‘Oh, you’re not a Feminazi are you?’

When I was growing up I recall having a very different feeling towards the word ‘Feminism’ than I do now. In my mind I associated it with an aggressive form of womanhood, I heard about the burning of bras and understood it as an anti-male sentiment. I was a child, it was before the more recent wave of feminism and since my teenage years I have embraced the word and am proud to call myself a Feminist as an adult.

My first real foray into ‘Feminism’ came when I was doing my French A-level and I decided to dive into the deep with the topic for my oral exam – I seem to always pick the challenges! I chose to talk about influential French women – from Simone Veil, the politician who fought to legalise abortion, to Simone de Beauvoir, the existential philosopher, and the women of modern French politics – Rachida Dati, Ségolène Royal etc. It was during my research for this exam that I was hooked and my understanding of the topic and it’s issues profoundly deepened.

Since my young, childhood naivety I have rarely encountered that view of feminism in my life, except of course on Twitter and a number of other online spaces. I have come to believe that most people are at least aware of the new wave of feminism and I always hope that it makes them think, I know many men and women who identify themselves with the term so I was recently surprised to be confronted otherwise.

The first occurrence was a Friday eve, enjoying a caña with friends after playing some basketball (very badly). I was discussing the fact that I am currently contemplating doing a masters in Gender Studies or something in that field with a Catalan friend, he made a comment along the lines of ‘Oh, you’re not a Feminazi are you?’. I was surprised at first that this was his reaction, I responded saying that I call myself a feminist and why is the term ‘feminazi’ the first thing he jumps to? He began to talk in the manner I had only really heard whisperings of before, feminism is women hating men, women thinking they’re better so on and so forth. I asked him if he believed in gender equality to which he responded yes, of course – I believe in equality for everyone, why can’t we just call it equality? His primary nuance was semantic, in Spanish the word for feminism is ‘feminismo’, the word for sexism/male chauvinism is ‘machismo’ – in his mind the word and therefore the idea relates to reverse sexism…I was too bewildered to even begin on the incorrect notion of reverse oppression.

My second encounter was with a student I give private English classes to. He was asking me about whether I will be staying on in the city after this school year and again I got talking about possible future plans. He asked, when I mentioned my masters thoughts ‘are a feminist?’, I said yes and he then asked ‘but equality, right?’ as if there was some other form of feminism. He questioned whether he had said it correctly as my face clearly showed confused, ‘Yes that’s correct and yes, equality obviously.’ He seemed relieved when he looked at his watch and realised the lesson was over.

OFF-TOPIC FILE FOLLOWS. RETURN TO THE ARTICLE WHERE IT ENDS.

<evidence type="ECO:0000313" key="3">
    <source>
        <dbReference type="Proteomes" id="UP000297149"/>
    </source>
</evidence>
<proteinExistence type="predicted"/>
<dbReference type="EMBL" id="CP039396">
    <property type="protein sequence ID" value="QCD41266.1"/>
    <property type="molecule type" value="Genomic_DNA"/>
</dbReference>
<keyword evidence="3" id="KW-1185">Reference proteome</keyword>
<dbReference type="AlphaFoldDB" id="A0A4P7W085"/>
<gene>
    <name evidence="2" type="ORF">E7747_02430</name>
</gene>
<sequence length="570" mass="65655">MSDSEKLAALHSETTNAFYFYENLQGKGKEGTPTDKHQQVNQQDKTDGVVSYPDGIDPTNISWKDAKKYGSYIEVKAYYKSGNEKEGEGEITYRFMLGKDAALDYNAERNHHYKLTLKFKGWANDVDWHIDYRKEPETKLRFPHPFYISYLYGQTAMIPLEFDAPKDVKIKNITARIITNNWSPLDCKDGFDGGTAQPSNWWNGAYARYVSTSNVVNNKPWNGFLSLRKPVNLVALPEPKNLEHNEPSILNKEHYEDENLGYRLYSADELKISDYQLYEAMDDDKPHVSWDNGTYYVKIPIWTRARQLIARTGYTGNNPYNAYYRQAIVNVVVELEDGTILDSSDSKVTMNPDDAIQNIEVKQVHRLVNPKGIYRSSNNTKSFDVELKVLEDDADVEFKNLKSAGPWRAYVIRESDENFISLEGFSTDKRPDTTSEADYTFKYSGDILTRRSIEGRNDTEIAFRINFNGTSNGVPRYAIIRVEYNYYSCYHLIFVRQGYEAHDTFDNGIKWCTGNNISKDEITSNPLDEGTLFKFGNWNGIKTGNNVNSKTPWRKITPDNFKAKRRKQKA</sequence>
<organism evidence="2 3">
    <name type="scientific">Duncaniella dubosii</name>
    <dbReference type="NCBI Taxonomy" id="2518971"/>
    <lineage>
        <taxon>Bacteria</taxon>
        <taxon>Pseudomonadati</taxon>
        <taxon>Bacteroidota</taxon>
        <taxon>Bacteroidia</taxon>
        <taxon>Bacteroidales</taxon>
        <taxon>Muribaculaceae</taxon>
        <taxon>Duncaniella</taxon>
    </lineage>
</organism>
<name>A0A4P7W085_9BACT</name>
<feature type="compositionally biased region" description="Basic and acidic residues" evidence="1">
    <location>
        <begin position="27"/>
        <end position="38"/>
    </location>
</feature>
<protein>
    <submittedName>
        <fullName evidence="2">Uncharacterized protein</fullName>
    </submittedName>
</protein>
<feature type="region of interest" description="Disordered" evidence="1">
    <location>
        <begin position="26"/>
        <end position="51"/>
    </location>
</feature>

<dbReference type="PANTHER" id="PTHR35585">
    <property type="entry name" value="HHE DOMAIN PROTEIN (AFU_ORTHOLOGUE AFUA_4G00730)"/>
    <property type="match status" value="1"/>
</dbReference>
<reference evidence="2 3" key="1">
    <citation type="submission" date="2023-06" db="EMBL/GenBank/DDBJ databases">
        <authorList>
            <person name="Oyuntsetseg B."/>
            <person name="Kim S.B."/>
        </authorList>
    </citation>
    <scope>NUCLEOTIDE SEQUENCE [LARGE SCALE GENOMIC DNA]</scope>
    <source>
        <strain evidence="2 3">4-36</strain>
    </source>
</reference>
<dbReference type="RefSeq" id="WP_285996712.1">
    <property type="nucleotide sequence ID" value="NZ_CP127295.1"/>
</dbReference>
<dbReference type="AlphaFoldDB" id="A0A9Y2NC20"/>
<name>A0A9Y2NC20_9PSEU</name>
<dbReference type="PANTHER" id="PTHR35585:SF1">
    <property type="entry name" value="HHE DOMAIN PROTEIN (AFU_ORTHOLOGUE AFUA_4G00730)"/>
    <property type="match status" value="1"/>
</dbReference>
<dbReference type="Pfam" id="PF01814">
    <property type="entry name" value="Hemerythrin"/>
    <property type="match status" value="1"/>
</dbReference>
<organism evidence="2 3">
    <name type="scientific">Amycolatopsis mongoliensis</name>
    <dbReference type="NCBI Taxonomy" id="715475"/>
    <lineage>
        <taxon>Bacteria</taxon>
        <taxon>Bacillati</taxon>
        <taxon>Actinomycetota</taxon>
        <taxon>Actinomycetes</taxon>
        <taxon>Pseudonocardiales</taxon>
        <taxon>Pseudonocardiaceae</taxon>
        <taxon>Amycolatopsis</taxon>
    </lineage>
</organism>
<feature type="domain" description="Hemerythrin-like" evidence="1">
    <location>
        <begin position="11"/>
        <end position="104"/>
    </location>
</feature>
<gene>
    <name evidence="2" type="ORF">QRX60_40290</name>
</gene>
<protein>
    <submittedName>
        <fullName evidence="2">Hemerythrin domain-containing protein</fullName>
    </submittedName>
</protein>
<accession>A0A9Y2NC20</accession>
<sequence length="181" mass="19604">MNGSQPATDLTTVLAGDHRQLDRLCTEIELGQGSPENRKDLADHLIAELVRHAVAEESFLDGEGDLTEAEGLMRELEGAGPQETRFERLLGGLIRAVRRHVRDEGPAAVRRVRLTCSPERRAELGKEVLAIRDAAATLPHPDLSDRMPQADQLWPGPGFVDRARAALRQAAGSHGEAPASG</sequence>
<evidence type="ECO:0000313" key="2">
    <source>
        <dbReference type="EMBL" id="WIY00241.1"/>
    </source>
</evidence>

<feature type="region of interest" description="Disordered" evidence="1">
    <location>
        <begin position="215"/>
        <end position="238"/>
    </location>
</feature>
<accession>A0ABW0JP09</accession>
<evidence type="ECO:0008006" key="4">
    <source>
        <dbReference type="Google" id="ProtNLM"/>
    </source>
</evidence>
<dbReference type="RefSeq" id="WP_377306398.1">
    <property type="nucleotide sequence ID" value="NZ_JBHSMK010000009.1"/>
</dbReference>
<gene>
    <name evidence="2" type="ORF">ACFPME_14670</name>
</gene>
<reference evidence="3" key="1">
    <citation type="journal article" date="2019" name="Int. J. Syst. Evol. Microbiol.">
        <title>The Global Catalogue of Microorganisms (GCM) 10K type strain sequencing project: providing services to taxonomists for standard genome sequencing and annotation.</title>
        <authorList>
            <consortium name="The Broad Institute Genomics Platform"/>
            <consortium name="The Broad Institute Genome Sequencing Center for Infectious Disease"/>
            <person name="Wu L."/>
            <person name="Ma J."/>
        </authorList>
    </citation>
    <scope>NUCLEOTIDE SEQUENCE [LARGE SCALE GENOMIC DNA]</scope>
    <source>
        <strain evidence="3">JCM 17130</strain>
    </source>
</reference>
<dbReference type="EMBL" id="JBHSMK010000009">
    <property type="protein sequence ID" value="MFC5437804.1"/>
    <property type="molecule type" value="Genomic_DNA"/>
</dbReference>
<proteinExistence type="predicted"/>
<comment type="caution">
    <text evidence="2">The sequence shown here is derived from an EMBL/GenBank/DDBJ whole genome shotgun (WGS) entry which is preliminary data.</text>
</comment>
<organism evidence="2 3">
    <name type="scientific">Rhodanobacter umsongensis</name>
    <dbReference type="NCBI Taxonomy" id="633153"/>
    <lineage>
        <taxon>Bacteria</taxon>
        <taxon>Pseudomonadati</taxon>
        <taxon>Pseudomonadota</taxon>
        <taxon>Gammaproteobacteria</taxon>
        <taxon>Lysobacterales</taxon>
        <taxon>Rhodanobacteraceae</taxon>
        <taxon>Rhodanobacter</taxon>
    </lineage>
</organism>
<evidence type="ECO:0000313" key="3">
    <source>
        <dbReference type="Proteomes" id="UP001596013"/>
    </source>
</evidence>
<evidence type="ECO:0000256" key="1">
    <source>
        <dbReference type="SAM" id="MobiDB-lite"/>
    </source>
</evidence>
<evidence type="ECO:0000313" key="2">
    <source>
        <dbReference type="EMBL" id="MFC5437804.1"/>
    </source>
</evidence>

I know I shouldn’t be surprised, I know currently everything is about ‘bursting your bubble’ but I couldn’t help feeling like a huge problem had just dawned on me. Is this simply two Spanish men? I know this country has a huge problem with machismo, with domestic abuse and murder. Or is it that most people haven’t grown out of the naivety I once had as a young child?



Men confess what feminine things they’d do if stereotypes didn’t exist

It was refreshing to wake up this morning with a clear head, a rarity these days living in a regressed state teaching abroad in Spain. Anyway, with Fighting Talk on the radio, eating pancakes and sipping fresh coffee I set about on a morning internet surf…

I came across a great article titled as above, here is the link https://www.the-pool.com/news-views/opinion/2017/2/what-men-would-do-if-stereotypes-didnt-exist

The article discusses a recent Reddit post in which male contributors relay the things they would do if they weren’t deemed to be ‘too feminine’ by wider society, these ranged from sewing to yoga pants to buying flowers. The responses from other men were encouraging, supportive and friendly which in the world of Reddit is not always the case. It can be a dark place filled with all the bad -isms of the world and it was refreshing to see it in a different light.

There was, however, a sentence in the article that didn’t sit quite so well with me:

“Feminism has been working to break down the female stereotypes which, in turn, prop up the ideals of what a man should be.”

As a friend with whom I shared the article noted too, surely the breaking down of female stereotypes also serves to break down male stereotypes? Surely we don’t prop them up? I hope that this is not how it is perceived, if it is the case then we are doing something wrong.

The inclusion of men in the feminist debate is all-important. We need men to be able to express themselves as much as women too, the high numbers of young men with depression is something we need to discuss more in society as the knock-on effects this can have are all our problem.